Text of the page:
New numbers released this week show Washington state is facing a reduction in projected state revenues of about $8.8 billion over the next three years due to the economic impacts of the COVID-19 pandemic.
The number is higher than the $7 billion predicted during an unofficial forecast that was prepared at the end of April.
Lawmakers — who are expected to be called into a special session by Gov. Jay Inslee sometime this summer — must first contend with the impact on the current approximately $53 billion two-year budget that ends mid-2021. That shortfall — nearly $4.5 billion — means that even if lawmakers use all of more than $3 billion in total projected reserves, they will still have a significant amount to balance through either cuts or new revenue.
The projection for the next two-year budget that lawmakers are tasked with writing at the start of the next regular legislative session in January is more than $4.3 billion in projected reduction in revenues from July 2021 through mid-2023.
Last month, Inslee issued a directive freezing most hiring and signing of personal services contracts and purchasing of equipment, and the state’s budget office sent a letter to state agencies telling them to find ways to cut 15 percent from their current budgets. Agencies started submitting their budget proposals with suggested cuts this month.
On Wednesday, Inslee ordered cabinet agencies to cancel a scheduled 3% raise for agency directors and exempt employees who earn more than $53,000 a year, affecting nearly 5,600 employees. Union-represented and non-represented classified employees will still get the scheduled raise on July 1.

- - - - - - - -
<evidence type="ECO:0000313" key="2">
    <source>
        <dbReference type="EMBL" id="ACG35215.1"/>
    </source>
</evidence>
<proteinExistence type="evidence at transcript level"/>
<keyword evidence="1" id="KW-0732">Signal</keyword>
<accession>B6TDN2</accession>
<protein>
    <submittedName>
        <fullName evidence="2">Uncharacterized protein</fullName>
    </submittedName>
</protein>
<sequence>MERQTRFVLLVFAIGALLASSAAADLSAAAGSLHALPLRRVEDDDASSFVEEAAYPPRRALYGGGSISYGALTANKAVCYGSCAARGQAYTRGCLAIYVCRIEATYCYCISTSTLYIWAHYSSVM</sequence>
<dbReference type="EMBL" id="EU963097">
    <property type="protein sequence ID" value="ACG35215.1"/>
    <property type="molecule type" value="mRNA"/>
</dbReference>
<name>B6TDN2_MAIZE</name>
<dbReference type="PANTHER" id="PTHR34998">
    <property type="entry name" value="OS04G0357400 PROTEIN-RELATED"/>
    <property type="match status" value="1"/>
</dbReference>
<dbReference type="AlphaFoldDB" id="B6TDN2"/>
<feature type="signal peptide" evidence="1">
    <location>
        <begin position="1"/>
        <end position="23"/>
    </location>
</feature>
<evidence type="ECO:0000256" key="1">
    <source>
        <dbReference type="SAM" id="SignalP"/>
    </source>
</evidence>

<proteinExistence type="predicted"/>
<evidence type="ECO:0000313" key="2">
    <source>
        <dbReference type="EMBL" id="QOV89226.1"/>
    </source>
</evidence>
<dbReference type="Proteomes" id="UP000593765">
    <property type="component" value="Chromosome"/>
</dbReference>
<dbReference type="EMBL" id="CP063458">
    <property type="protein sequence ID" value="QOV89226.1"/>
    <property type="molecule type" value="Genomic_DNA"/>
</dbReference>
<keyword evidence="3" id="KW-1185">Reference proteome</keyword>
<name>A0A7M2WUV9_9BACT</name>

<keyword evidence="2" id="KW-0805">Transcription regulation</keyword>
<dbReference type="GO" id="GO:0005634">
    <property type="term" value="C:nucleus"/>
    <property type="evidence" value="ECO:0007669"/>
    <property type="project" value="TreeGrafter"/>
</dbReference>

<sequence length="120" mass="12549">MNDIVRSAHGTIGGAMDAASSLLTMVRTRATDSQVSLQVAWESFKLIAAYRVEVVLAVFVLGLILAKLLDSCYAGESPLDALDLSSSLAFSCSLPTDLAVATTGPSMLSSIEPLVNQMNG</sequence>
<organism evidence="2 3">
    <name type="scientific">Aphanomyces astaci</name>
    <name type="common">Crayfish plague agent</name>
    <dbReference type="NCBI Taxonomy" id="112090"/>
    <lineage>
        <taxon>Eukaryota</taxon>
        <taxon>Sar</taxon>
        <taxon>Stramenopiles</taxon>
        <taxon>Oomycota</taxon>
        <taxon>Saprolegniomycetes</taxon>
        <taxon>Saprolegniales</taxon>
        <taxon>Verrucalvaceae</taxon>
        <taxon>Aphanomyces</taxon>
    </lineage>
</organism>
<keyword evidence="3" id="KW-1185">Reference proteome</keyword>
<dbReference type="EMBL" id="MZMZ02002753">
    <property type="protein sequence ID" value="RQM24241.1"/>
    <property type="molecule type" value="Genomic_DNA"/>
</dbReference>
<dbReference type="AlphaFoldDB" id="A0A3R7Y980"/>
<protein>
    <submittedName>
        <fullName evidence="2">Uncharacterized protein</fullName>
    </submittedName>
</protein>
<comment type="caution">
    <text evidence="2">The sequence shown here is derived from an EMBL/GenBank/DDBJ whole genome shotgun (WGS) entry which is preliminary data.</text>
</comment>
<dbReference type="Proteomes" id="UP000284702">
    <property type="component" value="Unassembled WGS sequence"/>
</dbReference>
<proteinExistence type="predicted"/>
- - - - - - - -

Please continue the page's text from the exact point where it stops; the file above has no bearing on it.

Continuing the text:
Inslee also announced that starting no later than June 28, more than 40,000 state employees will be required to take one furlough day per week through July 25, and then will be required to take one furlough day per month through at least the fall.
Inslee’s office said that the canceled pay raises and furloughs are expected to save about $55 million over the next year. Inslee urged other agencies not under his authority — including the Legislature, higher education and statewide elected officials — to adopt similar measures, which his office said would save an additional $91 million.
The Legislature has already taken action, with the Senate Facilities and Operations Committee on Tuesday adopting several reductions, including a 12-month suspension of a 2.5% increase for all employees. The House has also frozen salaries effective July 1st. (AP)